HiSET Reading Practice Test
While a much broader range of students today have access to higher levels of education than in the past, the unfortunate reality is that not all students have this choice. This includes students who, for any multitude of reasons, may have had to leave high school before they were able to graduate. The good news, however, is that those who are in this particular situations still can take advantage of multiple resources to guide them back toward the path to success. For many, this includes earning a passing score on the HiSET test, also known as the High School Equivalency Test.
The HiSET exam is designed to serve as a means for students like you to earn their high school diploma, or similar certification. It is meant to be an alternative to the GED. Anyone who was unable to graduate high school in the past can take the HiSET, allowing them to receive their diploma and move on to the next phase of their life and career goals.
As such, the HiSET deals with all of the core subjects typically taught to today’s high school students. These subjects are Social Studies, Reading, Science, Mathematics, and Writing. On this page, you’ll find all the information you need regarding the Reading portion of the HiSET test.
Why does Reading have a spot on this particular exam? For starters, having proper reading ability is a necessity to surviving in our society. Very few people today can get by in the world without sufficient literacy skills. This is because reading is one of the primary ways in which we gain information about the world around us on multiple levels. By proving you have sufficient mastery of reading, you in turn prove yourself capable of handling a vast majority of real world situations.
The HiSET Reading exam will likely feel similar to other reading tests you’ve taken in the past, particularly in terms of structure and content. You will be expected to read several passages and figure out their material and what they mean. The passages you’ll find on the exam will generally span across a wide array of styles and subjects, all for the sake of testing your comprehension of a sizable breadth of material. This format is meant to align with real world situations, as you’ll likely come across several different types of written work throughout your professional and daily life, and will have to read and understand all of it for one reason or another. However, the passages will be fairly short, being no shorter than 400 words and no longer than 600. This will allow you to read and digest the material more easily during the test’s time span.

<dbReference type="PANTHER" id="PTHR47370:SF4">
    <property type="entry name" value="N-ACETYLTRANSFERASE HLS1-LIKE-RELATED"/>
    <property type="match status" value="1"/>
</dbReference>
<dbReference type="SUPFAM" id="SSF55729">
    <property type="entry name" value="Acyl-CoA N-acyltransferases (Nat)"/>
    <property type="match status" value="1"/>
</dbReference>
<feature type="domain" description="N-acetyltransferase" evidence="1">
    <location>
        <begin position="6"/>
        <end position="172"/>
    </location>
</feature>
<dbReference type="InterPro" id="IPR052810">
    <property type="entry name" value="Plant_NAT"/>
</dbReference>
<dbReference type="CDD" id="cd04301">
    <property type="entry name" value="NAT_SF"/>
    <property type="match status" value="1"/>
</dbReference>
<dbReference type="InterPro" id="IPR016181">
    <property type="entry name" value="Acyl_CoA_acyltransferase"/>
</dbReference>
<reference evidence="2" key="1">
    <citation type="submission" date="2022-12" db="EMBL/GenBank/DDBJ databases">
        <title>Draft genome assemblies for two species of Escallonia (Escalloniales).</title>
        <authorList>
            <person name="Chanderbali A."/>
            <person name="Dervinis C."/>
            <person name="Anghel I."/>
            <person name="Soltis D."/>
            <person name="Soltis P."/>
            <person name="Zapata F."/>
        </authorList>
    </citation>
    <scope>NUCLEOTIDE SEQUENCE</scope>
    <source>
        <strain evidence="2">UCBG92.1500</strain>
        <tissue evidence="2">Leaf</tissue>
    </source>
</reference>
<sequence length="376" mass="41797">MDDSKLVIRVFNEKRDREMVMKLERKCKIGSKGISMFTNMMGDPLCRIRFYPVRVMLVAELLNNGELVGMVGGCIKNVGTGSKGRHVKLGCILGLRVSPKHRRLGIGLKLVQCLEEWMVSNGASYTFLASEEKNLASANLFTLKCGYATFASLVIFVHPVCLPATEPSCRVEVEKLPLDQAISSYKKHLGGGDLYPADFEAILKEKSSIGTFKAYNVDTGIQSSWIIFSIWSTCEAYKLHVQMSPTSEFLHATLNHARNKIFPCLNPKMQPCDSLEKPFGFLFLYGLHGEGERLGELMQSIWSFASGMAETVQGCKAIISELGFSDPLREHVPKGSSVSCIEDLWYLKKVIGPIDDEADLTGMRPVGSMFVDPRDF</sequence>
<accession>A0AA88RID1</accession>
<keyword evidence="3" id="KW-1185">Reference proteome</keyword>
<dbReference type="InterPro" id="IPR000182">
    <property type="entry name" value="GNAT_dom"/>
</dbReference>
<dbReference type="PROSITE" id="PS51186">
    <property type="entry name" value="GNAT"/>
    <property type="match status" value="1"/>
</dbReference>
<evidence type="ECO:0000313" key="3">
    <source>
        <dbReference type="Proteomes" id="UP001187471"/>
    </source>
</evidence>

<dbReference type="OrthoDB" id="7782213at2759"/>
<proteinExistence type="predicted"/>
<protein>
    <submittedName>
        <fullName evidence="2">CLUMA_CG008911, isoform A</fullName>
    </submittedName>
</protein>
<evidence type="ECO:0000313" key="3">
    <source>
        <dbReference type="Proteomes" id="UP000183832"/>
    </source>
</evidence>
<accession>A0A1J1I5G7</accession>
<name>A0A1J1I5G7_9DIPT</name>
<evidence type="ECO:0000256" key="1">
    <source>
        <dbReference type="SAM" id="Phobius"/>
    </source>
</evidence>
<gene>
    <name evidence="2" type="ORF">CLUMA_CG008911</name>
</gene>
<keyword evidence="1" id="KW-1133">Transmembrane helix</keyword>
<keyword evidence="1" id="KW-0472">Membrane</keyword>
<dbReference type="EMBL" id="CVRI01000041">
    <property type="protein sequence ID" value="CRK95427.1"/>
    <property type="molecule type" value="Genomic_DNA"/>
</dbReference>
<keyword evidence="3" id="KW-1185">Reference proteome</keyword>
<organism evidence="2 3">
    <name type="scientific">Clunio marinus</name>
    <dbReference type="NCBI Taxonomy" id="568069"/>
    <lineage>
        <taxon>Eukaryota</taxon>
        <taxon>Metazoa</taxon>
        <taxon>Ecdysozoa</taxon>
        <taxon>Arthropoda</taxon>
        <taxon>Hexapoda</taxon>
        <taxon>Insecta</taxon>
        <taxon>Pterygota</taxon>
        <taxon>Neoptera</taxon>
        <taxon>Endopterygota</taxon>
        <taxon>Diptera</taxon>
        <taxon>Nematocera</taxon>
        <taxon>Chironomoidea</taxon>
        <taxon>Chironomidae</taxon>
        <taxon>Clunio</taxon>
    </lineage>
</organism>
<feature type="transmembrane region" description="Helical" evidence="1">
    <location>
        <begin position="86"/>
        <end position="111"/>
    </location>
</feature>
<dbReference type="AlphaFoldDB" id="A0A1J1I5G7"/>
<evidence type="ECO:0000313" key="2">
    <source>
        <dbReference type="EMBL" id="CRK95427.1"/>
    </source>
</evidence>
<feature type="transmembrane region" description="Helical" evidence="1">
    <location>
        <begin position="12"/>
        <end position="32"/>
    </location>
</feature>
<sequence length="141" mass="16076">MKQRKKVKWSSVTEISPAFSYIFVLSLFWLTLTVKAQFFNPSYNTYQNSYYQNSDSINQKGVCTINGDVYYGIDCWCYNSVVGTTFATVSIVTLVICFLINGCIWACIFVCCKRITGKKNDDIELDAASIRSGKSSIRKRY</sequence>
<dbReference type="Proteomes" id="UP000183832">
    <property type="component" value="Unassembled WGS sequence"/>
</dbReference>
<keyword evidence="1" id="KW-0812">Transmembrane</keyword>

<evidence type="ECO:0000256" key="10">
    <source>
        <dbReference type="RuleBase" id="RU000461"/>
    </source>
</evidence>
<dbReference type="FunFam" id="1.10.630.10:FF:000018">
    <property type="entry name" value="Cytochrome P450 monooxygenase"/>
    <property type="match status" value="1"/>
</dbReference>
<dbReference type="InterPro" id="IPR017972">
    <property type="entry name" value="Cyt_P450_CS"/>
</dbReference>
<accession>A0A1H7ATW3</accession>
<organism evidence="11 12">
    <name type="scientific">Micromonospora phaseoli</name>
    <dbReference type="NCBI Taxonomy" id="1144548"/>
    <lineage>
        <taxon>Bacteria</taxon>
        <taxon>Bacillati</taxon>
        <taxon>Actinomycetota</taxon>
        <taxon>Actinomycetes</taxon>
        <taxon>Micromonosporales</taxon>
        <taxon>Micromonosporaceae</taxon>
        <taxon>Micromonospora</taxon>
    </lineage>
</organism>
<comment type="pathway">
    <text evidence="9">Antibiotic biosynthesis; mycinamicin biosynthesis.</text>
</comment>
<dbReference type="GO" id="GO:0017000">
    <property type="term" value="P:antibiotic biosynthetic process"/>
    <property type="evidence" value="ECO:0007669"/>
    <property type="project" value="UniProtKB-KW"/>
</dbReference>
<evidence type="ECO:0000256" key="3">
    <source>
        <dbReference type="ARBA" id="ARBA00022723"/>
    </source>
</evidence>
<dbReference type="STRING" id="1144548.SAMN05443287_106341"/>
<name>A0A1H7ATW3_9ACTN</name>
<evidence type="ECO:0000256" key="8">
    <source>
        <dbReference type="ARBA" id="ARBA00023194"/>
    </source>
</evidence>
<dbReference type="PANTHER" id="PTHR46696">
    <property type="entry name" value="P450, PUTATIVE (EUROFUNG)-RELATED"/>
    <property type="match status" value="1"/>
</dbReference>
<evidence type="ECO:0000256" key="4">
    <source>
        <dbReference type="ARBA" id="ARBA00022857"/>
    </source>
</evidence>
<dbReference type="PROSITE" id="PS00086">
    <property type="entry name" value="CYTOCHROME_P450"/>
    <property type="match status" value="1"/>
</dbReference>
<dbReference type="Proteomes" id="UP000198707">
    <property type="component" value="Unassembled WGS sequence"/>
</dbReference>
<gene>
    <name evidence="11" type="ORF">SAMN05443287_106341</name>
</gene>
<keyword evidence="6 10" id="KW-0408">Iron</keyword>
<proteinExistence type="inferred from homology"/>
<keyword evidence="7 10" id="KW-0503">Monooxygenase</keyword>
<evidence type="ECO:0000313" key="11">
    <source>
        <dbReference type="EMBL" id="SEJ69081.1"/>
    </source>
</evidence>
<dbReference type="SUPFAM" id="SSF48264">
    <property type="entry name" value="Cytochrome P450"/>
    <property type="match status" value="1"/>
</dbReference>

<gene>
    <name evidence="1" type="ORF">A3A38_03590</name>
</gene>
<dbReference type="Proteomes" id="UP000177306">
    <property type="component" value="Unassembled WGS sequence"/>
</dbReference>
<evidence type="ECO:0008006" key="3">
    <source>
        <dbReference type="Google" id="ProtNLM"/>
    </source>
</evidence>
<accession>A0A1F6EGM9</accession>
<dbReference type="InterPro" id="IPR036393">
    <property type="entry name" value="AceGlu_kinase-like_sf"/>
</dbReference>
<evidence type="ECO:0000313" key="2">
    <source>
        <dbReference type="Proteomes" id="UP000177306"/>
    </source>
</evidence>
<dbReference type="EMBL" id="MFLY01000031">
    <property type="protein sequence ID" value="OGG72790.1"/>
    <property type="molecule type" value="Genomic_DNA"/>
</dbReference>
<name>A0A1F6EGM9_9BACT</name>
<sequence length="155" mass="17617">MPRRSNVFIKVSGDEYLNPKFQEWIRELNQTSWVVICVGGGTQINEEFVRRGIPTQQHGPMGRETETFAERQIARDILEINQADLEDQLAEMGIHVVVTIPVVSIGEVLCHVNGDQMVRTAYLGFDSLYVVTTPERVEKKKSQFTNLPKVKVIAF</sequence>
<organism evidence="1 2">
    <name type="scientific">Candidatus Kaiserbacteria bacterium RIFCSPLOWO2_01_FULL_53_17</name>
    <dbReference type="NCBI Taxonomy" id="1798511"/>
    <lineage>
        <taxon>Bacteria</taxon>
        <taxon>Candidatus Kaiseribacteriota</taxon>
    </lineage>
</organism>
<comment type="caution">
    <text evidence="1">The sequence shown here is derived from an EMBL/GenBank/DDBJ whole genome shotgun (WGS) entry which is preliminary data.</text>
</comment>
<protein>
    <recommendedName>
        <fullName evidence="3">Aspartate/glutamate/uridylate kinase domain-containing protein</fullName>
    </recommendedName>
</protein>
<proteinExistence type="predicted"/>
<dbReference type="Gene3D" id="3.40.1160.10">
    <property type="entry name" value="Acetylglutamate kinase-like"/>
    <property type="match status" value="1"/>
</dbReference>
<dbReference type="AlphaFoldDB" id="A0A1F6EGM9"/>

The Reading portion of the HiSET test will be about 40 questions long. Each question on the exam will be of multiple choice format, and you will have to complete these questions in just over an hour (65 minutes). Furthermore, each question on the exam will fall under one of two knowledge categories, each of which is relevant to your comprehension of the subject. These categories are as follows.
- Informational Texts takes up 40 percent of the test’s total content. As the name implies, informational texts supply you with concrete facts about its chosen subject. As you answer questions under this category, you will have to be able to distinguish just what the text is telling you, as well as the differences between objective and subjective statements, the intent of the author, and much more.
- Literary Texts accounts for the remaining 60 percent of the test’s questions. Questions under this category (and their accompanying passages) will require you to read on a more critical level. You will have to look for such elements as the tone of the work, metaphors, and several other literary devices used to create and deliver meaning.
Furthermore, you will also be tested on your comprehension of specific “process categories,” which address the strategies you will have to use to solve each test question. The content categories for the Reading exam include Synthesis and Generalization, Comprehension, Analysis, and Inference and Interpretation.
In order to score well on this important exam, you’ll need only the best study tools available. The Mometrix Test Preparation team is here to help you in this regard. We have composed a HiSET Reading practice test, which you can find and access here on this page. Our practice test is the ideal resource for anyone looking to familiarize themselves with the exam’s contents well ahead of test day. We have conducted only the most thorough and careful research, all to render our practice test as accurate to the real thing as possible. As such, you can easily use it for other purposes beyond simply getting to know how the test will work.
Our practice test should also prove valuable for getting to know where your weaknesses and strengths lie with the test material. When you take our practice exam, you can go back and review your performance as a whole. Based on whichever areas you performed weakest in, you can tailor your study plan to provide more focus toward these parts of the test. This will allow you to be even better prepared for the test as a whole, by sharpening your understanding of the test and how to approach its material.
Should you find you need extra help as you study, you can also find our HiSET Reading study guide on this page. Our study guide is also designed to debrief you on how the test works by giving you more direct information about its contents and how to tackle it on test day. We recommend this specific resource to anyone who finds themselves lost on how to begin the study process, or simply feeling unsure of where to go next.
You can use either of these study tools standalone, or in conjunction with each other. Regardless of how you use them, we hope they will fit well into your study plan. All of our study tools are designed to give you the best and most comprehensive help as you prepare for your big exam. Good luck, and study hard!